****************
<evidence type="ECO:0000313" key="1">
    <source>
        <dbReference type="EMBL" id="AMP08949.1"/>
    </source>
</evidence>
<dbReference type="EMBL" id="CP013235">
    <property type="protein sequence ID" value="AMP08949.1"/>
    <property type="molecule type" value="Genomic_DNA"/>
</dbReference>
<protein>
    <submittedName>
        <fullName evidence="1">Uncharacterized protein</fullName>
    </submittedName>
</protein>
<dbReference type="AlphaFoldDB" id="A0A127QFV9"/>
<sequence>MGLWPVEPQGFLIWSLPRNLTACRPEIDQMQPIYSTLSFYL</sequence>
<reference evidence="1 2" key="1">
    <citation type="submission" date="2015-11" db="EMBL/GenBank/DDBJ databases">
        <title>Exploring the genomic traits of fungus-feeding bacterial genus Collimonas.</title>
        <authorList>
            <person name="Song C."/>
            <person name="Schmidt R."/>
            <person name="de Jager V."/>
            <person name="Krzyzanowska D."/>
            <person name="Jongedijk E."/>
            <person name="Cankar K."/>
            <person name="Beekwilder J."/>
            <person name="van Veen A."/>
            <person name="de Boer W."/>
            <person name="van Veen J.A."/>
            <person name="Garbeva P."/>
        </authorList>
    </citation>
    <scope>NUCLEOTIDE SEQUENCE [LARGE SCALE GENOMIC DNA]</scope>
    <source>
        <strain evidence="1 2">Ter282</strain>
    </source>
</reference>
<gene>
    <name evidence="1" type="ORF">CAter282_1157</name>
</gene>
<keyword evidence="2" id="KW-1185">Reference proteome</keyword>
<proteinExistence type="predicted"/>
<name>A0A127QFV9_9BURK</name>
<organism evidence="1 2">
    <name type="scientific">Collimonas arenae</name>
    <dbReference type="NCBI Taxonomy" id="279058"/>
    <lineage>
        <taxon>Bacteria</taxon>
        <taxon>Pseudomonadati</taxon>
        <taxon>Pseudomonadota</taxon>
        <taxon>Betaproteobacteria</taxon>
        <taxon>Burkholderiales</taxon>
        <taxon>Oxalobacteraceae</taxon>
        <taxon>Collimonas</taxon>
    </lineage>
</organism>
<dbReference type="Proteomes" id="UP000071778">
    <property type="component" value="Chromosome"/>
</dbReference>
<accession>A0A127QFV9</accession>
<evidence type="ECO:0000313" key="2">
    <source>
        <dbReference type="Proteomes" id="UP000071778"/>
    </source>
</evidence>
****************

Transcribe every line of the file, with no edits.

<evidence type="ECO:0000313" key="1">
    <source>
        <dbReference type="EMBL" id="AMP08949.1"/>
    </source>
</evidence>
<dbReference type="EMBL" id="CP013235">
    <property type="protein sequence ID" value="AMP08949.1"/>
    <property type="molecule type" value="Genomic_DNA"/>
</dbReference>
<protein>
    <submittedName>
        <fullName evidence="1">Uncharacterized protein</fullName>
    </submittedName>
</protein>
<dbReference type="AlphaFoldDB" id="A0A127QFV9"/>
<sequence>MGLWPVEPQGFLIWSLPRNLTACRPEIDQMQPIYSTLSFYL</sequence>
<reference evidence="1 2" key="1">
    <citation type="submission" date="2015-11" db="EMBL/GenBank/DDBJ databases">
        <title>Exploring the genomic traits of fungus-feeding bacterial genus Collimonas.</title>
        <authorList>
            <person name="Song C."/>
            <person name="Schmidt R."/>
            <person name="de Jager V."/>
            <person name="Krzyzanowska D."/>
            <person name="Jongedijk E."/>
            <person name="Cankar K."/>
            <person name="Beekwilder J."/>
            <person name="van Veen A."/>
            <person name="de Boer W."/>
            <person name="van Veen J.A."/>
            <person name="Garbeva P."/>
        </authorList>
    </citation>
    <scope>NUCLEOTIDE SEQUENCE [LARGE SCALE GENOMIC DNA]</scope>
    <source>
        <strain evidence="1 2">Ter282</strain>
    </source>
</reference>
<gene>
    <name evidence="1" type="ORF">CAter282_1157</name>
</gene>
<keyword evidence="2" id="KW-1185">Reference proteome</keyword>
<proteinExistence type="predicted"/>
<name>A0A127QFV9_9BURK</name>
<organism evidence="1 2">
    <name type="scientific">Collimonas arenae</name>
    <dbReference type="NCBI Taxonomy" id="279058"/>
    <lineage>
        <taxon>Bacteria</taxon>
        <taxon>Pseudomonadati</taxon>
        <taxon>Pseudomonadota</taxon>
        <taxon>Betaproteobacteria</taxon>
        <taxon>Burkholderiales</taxon>
        <taxon>Oxalobacteraceae</taxon>
        <taxon>Collimonas</taxon>
    </lineage>
</organism>
<dbReference type="Proteomes" id="UP000071778">
    <property type="component" value="Chromosome"/>
</dbReference>
<accession>A0A127QFV9</accession>
<evidence type="ECO:0000313" key="2">
    <source>
        <dbReference type="Proteomes" id="UP000071778"/>
    </source>
</evidence>